These won’t be in-depth profiles of these players but I wanted to make sure you knew a little something about them before camp opens and you see their names popping up in box scores.
David P. Goforth was a 7th round draft pick out of the University of Mississippi back in 2011. He’s a full-term college guy and enters 2014 as a 25-year-old who has seen time at four different levels of the minor leagues. He has started more than he has relieved, but that was by design in part so he could develop his pitching arsenal. It was finally at Double-A Huntsville this past season when he began he transition to the bullpen. The Brewers had him targeted for that move anyway, and it should definitely assist him in his possible ascent to the MLB roster.
Goforth’s statistical measurements have shown that the move looks like a wise one. His K/9, HR/9, H/9, WHIP, and more have taken moves in a positive direction as Goforth has performed in shorter outings. Goforth has increased his profile through his production and he’s earned this NRI designation heading to camp in 2014. He won’t break camp with the Brewers, not that anyone is expecting him to, but the experience will be valuable as he could very well start the regular season as Nashville’s closer.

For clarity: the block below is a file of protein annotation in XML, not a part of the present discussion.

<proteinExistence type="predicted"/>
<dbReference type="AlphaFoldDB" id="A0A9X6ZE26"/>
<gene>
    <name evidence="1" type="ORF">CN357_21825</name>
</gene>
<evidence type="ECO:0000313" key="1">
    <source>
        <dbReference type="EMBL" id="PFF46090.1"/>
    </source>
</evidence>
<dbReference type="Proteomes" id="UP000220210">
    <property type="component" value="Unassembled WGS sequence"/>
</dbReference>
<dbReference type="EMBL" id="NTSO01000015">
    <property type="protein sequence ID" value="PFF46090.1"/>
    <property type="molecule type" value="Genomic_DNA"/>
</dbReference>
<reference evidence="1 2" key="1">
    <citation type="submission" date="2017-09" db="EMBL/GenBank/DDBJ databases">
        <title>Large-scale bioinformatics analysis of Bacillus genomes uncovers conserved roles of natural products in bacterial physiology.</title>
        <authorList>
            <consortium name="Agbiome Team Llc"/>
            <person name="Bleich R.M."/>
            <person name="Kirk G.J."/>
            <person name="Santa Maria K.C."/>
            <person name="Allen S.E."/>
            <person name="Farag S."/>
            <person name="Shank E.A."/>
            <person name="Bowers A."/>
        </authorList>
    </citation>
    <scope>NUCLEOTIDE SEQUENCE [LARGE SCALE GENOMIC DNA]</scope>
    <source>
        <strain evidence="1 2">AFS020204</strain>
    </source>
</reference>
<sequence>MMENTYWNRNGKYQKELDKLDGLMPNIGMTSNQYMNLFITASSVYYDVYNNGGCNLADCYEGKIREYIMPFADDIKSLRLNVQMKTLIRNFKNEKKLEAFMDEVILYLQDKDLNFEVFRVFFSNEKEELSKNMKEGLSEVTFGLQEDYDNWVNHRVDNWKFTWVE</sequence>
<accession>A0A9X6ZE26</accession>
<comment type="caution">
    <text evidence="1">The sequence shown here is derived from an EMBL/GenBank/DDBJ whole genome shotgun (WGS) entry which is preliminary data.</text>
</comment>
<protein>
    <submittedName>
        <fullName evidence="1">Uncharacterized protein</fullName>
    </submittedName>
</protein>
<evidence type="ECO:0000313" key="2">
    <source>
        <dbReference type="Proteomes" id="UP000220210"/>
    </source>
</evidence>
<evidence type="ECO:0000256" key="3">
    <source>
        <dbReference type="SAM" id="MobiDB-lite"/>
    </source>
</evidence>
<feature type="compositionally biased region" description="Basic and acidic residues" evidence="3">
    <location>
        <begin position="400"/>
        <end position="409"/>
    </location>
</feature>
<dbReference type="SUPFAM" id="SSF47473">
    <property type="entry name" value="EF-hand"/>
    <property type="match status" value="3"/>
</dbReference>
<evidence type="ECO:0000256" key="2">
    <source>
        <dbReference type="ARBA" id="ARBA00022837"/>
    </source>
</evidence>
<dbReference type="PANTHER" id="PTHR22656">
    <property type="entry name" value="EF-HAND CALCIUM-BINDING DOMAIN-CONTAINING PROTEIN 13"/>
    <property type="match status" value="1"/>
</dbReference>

For the purposes of Spring Training, Triple-A phase Rule V Draft Pick Kevin Robert Mattison will be just a “camp body” insofar as he doesn’t have any non-catastrophic injuries chance of making the 25-man roster. That shouldn’t lend itself to your disliking the acquisition of Mattison by Brewers GM Doug Melvin back at the end of the Winter Meetings.
Mattison, 6’1″, 195lbs, is already 28 years old and has a total of five big league plate appearances (all in 2012 for Miami) and last year for the Triple-A New Orleans Zephyrs he only hit .216/.293/.662 but he wasn’t grabbed for his offensive potential anyway. Mattison is a veteran of 606 minor league games over six season, including 563 in centerfield and 21 each in the corner spots. Basically, he’ll be the new Logan Schafer for Nashville in 2014 and someone who could hold his own defensively at the MLB level in a pinch.